15. National Clearinghouse for Drug Abuse Information Report Series, Series 12, No. 1.

    ERIC Educational Resources Information Center

    National Inst. on Drug Abuse (DHEW/PHS), Rockville, MD. National Clearinghouse for Drug Abuse Information.

    Concerned with clarifying some of the more complex issues in drug abuse, the National Clearinghouse for Drug Abuse Information has prepared this special report on methadone. Background information is provided through a summary of its history, legal status, and the opinions of authorities in the field. Significant research on the subject is…

  16. National Clearinghouse for Drug Abuse Information Report Series, Series 25, No. 1.

    ERIC Educational Resources Information Center

    National Inst. on Drug Abuse (DHEW/PHS), Rockville, MD. National Clearinghouse for Drug Abuse Information.

    Concerned with clarifying some of the more complex issues in drug abuse, the National Clearinghouse for Drug Abuse Information has prepared this special report on methylenedioxyamphetamine (MDA), commonly called Mellow Drug of America. Background information is provided through a summary of its history, legal status, and the opinions of…

  17. National Clearinghouse for Drug Abuse Information Report Series, Series 15, No. 1.

    ERIC Educational Resources Information Center

    National Inst. on Drug Abuse (DHEW/PHS), Rockville, MD. National Clearinghouse for Drug Abuse Information.

    Concerned with clarifying some of the more complex issues in drug abuse, the National Clearinghouse for Drug Abuse Information has prepared this special report on mescaline. Background information is provided through a summary of its history, legal status, and the opinions of authorities in the field. Significant research on the subject is…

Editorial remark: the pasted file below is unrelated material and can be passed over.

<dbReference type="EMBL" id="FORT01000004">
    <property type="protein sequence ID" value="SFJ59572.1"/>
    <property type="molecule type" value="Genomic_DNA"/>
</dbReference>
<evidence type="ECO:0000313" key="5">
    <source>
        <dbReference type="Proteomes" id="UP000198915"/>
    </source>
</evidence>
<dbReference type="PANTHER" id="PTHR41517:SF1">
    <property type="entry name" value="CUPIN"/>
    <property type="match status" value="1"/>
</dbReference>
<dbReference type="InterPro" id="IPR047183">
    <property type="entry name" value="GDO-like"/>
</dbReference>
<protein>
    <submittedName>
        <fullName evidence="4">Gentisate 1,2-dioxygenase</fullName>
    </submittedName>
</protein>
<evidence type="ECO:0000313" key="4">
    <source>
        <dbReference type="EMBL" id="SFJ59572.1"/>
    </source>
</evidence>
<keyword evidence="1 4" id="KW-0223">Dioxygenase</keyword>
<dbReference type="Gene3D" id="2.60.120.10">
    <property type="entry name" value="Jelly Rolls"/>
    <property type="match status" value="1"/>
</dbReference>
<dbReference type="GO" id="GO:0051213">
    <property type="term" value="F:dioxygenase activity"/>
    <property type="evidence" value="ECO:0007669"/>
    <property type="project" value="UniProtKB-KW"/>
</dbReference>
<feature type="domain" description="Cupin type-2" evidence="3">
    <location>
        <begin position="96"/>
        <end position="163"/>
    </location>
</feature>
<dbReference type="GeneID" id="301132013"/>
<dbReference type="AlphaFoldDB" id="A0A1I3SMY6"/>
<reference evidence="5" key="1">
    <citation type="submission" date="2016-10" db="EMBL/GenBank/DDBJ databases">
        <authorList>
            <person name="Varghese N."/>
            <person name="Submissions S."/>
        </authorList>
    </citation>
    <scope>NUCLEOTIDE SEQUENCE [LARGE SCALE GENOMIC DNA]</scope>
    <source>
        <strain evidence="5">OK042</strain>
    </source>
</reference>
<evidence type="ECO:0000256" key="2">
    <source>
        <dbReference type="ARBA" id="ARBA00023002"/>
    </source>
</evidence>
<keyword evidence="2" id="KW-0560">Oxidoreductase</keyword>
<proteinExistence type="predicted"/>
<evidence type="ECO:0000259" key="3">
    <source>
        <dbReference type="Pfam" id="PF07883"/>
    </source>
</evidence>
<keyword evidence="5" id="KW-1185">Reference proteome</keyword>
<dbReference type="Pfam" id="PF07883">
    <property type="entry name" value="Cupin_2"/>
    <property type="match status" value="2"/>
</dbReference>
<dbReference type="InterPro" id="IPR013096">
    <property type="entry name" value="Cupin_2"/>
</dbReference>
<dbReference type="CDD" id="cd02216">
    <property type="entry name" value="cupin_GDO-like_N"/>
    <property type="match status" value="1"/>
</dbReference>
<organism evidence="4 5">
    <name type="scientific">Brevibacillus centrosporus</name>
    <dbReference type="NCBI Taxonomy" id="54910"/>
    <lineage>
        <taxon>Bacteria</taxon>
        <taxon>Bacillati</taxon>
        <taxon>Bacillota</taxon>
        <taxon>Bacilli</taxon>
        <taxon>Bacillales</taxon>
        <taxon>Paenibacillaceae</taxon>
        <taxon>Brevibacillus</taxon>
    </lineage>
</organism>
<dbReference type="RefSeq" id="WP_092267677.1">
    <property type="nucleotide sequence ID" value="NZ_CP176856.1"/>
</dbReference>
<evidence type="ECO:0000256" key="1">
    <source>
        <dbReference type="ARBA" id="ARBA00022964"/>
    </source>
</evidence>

18. Updated Design Standards and Guidance from the What Works Clearinghouse: Regression Discontinuity Designs and Cluster Designs

    ERIC Educational Resources Information Center

    Cole, Russell; Deke, John; Seftor, Neil

    2016-01-01

    The What Works Clearinghouse (WWC) maintains design standards to identify rigorous, internally valid education research. As education researchers advance new methodologies, the WWC must revise its standards to include an assessment of the new designs. Recently, the WWC has revised standards for two emerging study designs: regression discontinuity…

  19. Scott Foresman-Addison Wesley Elementary Mathematics. What Works Clearinghouse Intervention Report

    ERIC Educational Resources Information Center

    What Works Clearinghouse, 2010

    2010-01-01

    "Scott Foresman-Addison Wesley Elementary Mathematics" is a core curriculum for students at all ability levels in prekindergarten through grade 6. The program supports students' understanding of key math concepts and skills and covers a range of mathematical content across grades. The What Works Clearinghouse (WWC) reviewed 12 studies on…